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Reinventing the atlatl

Author(s): Arthur Robert Tolley ; Jack Barnes

Year: 1979

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Summary

J. Whittaker: Experiments with lots of variables [controlled and un]: fletched and unfletched darts, lengths 127-232 cm, compound elderberry shaft with hardwood foreshaft, lead points, 10 atlatls of different lengths, some modeled after several ethnographic and archaeological examples, stone weights 27-94 grams, mostly at balance point of atlatl. [All atlatls apparently not flexible.]

Lots of practice over 5 months, 10-60 meters.

High speed filming of throwing action, drawing presented.

Gauge for relative force [not calibrated].

Results: Dart construction more important in distance than length or form of atlatl. Any atlatl >30 cm worked, but not well if <2/3 dart length. Accurate, with practice, to 30 m. Dart flex important [but why is not discussed]. Dart released when atlatl is vertical, contra Howard 1974. Velocity ca 40 m/sec. Weights do not affect distance, or improve control or balance, and don't add either to mass of spear or to its velocity, so they do not add force.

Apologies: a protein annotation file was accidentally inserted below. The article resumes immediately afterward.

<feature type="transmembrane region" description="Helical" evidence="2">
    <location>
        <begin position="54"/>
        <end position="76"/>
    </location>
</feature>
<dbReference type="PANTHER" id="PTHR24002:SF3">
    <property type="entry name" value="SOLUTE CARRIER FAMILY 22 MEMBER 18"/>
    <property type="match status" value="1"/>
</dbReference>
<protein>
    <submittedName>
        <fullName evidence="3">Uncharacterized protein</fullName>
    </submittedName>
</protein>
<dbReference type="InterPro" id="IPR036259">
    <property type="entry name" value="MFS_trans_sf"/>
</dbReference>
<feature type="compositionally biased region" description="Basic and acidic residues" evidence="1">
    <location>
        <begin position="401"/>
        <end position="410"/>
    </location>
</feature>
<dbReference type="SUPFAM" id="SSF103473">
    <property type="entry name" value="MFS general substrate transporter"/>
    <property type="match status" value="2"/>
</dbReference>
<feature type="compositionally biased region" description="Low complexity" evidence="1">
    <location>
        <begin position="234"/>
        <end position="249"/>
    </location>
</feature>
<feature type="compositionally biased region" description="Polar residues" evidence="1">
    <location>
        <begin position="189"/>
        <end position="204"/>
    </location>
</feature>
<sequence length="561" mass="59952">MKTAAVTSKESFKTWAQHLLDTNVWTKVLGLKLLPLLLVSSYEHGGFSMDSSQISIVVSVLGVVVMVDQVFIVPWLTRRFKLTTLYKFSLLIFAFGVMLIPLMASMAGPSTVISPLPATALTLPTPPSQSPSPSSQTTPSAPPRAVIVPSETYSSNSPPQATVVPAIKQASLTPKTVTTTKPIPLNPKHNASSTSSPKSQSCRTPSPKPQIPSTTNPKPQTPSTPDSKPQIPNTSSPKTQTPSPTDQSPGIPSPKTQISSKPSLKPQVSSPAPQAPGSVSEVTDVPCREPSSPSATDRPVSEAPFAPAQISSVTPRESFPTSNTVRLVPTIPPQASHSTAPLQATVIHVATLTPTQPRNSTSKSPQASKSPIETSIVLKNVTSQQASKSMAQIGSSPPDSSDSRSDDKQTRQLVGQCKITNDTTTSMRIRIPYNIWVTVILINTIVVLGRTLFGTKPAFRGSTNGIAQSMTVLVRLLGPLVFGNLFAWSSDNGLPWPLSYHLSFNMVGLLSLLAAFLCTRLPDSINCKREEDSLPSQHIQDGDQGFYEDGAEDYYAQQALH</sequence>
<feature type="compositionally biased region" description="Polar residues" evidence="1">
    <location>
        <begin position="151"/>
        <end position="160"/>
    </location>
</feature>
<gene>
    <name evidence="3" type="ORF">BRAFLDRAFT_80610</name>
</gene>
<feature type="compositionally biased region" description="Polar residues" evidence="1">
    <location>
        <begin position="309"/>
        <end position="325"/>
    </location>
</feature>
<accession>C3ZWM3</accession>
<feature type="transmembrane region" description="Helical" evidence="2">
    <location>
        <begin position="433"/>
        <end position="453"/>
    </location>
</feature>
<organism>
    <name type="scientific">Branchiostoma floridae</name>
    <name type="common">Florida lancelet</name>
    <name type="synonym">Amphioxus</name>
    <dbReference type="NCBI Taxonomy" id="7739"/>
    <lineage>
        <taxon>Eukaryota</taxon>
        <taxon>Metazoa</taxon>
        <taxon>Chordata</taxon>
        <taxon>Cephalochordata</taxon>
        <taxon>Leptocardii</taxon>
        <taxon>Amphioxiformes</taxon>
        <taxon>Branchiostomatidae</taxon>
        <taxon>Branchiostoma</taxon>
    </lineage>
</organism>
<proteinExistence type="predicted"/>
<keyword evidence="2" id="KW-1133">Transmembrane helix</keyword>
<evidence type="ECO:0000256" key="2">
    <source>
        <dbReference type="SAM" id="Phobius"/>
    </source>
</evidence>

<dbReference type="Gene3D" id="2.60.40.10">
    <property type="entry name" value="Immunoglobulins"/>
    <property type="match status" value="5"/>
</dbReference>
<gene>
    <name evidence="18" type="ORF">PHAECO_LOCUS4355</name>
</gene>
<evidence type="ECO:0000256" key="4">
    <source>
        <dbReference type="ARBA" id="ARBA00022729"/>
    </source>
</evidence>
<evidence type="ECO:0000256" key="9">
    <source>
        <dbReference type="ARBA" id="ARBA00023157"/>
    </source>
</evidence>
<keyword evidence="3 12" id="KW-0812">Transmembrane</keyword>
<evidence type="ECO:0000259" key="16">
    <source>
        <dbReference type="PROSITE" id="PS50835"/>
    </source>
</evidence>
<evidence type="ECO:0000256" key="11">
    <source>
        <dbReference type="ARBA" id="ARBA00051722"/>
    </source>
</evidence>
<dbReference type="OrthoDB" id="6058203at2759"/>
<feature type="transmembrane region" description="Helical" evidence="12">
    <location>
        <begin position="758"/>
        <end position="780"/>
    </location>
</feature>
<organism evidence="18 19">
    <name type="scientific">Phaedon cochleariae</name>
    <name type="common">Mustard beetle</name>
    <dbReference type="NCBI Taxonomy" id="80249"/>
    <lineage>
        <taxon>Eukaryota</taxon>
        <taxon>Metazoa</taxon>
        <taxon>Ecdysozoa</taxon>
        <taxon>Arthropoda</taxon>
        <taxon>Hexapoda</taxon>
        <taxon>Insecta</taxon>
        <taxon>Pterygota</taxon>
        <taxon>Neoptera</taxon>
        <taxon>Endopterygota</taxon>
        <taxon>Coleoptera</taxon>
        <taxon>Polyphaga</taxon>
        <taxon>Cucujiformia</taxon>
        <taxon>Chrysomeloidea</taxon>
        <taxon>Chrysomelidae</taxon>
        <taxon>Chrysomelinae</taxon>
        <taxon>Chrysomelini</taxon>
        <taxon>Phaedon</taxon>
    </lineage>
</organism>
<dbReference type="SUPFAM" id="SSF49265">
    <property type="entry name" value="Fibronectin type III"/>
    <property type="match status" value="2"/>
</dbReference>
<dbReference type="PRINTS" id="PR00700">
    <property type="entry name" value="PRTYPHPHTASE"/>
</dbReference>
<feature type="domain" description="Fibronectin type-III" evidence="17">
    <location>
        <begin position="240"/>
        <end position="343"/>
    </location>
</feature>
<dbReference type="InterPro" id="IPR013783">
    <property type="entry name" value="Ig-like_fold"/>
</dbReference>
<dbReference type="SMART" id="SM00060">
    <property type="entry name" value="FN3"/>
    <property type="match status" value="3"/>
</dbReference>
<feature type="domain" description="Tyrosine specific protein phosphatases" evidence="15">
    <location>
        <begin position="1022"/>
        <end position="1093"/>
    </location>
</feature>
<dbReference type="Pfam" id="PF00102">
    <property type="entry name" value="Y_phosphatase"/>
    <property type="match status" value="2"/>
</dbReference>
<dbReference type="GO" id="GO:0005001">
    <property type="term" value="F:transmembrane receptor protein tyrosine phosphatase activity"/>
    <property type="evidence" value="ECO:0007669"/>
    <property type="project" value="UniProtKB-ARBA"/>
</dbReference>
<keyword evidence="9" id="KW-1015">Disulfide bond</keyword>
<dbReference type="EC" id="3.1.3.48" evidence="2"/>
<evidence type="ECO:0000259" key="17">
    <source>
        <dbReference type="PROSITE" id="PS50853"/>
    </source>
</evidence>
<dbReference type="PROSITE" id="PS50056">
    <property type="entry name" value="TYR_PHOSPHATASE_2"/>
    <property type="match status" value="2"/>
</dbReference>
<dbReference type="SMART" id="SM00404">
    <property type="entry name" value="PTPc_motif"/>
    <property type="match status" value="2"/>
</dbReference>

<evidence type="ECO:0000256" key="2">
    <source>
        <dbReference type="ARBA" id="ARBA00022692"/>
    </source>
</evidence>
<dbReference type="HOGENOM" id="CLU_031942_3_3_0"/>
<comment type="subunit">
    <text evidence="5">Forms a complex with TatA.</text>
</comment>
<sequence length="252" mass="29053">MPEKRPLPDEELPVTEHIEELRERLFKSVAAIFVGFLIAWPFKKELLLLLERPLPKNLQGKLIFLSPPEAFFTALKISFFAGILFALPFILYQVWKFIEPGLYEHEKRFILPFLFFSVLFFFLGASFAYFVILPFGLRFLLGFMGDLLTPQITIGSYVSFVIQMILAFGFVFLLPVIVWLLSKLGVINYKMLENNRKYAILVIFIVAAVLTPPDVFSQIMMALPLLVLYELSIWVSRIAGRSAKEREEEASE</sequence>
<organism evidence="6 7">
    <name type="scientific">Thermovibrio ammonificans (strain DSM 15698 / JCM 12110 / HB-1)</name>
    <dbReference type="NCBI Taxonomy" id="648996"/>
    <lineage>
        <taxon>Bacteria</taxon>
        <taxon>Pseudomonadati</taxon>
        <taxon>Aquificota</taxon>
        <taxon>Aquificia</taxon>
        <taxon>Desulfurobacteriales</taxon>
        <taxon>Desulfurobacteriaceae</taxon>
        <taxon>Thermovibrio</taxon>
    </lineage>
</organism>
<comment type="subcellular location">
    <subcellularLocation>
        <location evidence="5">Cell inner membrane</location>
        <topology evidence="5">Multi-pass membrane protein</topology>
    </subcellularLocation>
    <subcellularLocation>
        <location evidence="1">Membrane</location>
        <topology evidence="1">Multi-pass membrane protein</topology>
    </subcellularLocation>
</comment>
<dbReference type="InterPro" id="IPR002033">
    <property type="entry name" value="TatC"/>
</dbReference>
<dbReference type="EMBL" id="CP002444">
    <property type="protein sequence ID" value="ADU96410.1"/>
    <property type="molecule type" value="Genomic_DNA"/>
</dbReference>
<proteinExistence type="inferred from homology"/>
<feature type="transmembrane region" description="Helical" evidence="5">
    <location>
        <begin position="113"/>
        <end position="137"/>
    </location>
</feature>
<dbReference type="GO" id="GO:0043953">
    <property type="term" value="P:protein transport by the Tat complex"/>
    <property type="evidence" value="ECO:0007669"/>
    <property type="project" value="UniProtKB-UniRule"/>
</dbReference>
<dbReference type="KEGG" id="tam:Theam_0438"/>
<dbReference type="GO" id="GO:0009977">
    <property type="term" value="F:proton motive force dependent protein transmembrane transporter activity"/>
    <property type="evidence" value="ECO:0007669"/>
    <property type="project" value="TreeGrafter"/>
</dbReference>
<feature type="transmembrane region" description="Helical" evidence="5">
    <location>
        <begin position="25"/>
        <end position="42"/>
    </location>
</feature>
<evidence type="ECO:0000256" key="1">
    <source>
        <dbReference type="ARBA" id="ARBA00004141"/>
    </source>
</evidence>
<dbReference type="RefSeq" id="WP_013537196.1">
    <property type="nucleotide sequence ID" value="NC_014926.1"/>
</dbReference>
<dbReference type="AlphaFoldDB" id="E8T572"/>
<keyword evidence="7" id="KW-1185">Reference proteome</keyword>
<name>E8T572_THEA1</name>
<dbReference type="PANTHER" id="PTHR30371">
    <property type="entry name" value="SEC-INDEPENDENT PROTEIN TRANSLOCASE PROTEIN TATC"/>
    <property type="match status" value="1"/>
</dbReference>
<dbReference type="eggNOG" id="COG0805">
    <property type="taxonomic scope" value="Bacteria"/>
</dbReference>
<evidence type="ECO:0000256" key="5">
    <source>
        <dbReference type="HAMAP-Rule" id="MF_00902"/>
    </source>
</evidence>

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Cite this Record

Reinventing the atlatl. Arthur Robert Tolley, Jack Barnes. Journal of the Steward Anthropological Society. 10 (2): 161-180. 1979 ( tDAR id: 423126)


Keywords

General
Atlatl Hunting Weapon

Geographic Keywords
USA

Temporal Keywords
Newest Era


Spatial Coverage

min long: -129.199; min lat: 24.495 ; max long: -66.973; max lat: 49.359 ;

Individual & Institutional Roles

Contact(s): EXARC Experimental Archaeology Collection Manager


Record Identifiers

ExArc Id(s): 9916

Notes

Rights & Attribution: The information in this record was originally compiled by Dr. Roeland Paardekooper, EXARC Director.


Arizona State University The Andrew W. Mellon Foundation National Science Foundation National Endowment for the Humanities Society for American Archaeology Archaeological Institute of America